The phytopathology group of the University of Alicante (UA), led by Professor Luis Vicente Lopez Llorca, has discovered volatile organic compounds (VOCs) in fungi biological control agents that repel the banana's black weevil (Cosmopolites sordidus) - considered one of this crop's most serious pests worldwide - in an environmentally friendly way. The discovery was made within the framework of a MUSA project, a European project that has just concluded and that included the participation of thirteen teams of scientists from Spain, Italy, Belgium, Kenya, Costa Rica, and Ethiopia, among other countries, and the Regional Group of Banana Cooperatives of the Canary Islands (Coplaca).
The experiments allowed researchers to conclude that the repellent effect of VOCs works in the field since the compounds block the natural attractants of the insect (pheromones) that are used today to determine the presence of the black weevil in banana plantations, according to sources from the University of Alicante.
"Push and pull"
To achieve more effective control, AU researchers argue that new repellents and attractants (pheromones) should be applied in combination, using the Push and pull strategy.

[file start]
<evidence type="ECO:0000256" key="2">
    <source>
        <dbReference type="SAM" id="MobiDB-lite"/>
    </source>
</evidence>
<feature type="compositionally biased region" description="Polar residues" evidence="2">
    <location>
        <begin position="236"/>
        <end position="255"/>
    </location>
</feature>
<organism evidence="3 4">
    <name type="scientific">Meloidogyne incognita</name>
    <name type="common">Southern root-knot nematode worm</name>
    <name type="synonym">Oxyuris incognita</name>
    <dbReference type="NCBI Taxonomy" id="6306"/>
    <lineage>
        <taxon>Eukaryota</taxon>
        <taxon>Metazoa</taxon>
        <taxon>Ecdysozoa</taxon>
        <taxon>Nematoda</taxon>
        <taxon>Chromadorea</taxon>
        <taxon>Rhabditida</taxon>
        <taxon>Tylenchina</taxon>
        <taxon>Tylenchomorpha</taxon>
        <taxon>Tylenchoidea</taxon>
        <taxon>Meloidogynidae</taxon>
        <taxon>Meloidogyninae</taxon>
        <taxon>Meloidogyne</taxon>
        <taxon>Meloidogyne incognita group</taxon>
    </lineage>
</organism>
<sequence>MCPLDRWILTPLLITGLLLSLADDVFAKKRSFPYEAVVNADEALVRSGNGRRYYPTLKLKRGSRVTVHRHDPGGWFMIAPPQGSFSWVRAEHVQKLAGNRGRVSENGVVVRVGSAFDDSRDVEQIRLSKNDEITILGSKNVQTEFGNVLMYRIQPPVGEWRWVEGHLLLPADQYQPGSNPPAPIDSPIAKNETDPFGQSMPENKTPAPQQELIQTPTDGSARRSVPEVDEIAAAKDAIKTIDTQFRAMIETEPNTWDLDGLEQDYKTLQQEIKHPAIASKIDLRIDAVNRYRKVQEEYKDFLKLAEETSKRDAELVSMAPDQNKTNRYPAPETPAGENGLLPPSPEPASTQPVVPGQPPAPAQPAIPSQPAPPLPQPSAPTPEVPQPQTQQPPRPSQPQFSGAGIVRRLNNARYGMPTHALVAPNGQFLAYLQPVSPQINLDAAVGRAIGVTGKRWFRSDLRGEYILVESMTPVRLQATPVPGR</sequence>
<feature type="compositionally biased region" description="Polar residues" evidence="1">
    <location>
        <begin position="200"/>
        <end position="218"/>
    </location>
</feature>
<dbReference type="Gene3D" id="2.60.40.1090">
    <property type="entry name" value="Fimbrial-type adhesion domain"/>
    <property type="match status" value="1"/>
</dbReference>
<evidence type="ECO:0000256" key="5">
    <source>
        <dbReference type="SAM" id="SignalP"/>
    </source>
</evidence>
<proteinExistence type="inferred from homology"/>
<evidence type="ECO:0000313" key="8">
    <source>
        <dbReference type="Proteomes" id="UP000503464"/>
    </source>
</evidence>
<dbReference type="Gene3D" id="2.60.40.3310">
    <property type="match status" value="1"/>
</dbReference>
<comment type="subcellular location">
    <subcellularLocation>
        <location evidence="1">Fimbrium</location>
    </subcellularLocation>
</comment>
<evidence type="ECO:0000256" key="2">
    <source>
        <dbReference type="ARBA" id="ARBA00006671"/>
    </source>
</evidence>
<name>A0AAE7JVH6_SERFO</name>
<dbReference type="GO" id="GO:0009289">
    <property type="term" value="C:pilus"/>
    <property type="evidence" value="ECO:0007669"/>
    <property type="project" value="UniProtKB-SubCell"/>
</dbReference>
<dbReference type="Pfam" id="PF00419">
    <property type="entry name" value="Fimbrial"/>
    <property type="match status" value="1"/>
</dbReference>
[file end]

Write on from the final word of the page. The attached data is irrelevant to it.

This procedure consists of placing traps with repellents on the boundaries of the plantation and, outside them, traps with attractants that capture the insects so that they never reach the banana plantations and damage them.
The discovered VOCs can be obtained from fungi or via chemical synthesis, and are formulated in a simple way for field application. As a result, production costs are low and therefore repellents can be marketed worldwide.
Lopez Llorca highlighted that the research group he leads has managed, after completing the project, to patent at the national level an innovative and effective method that uses volatile organic compounds they discovered had a repellent effect against the banana's black weevil, an invention protected in other banana-producing countries.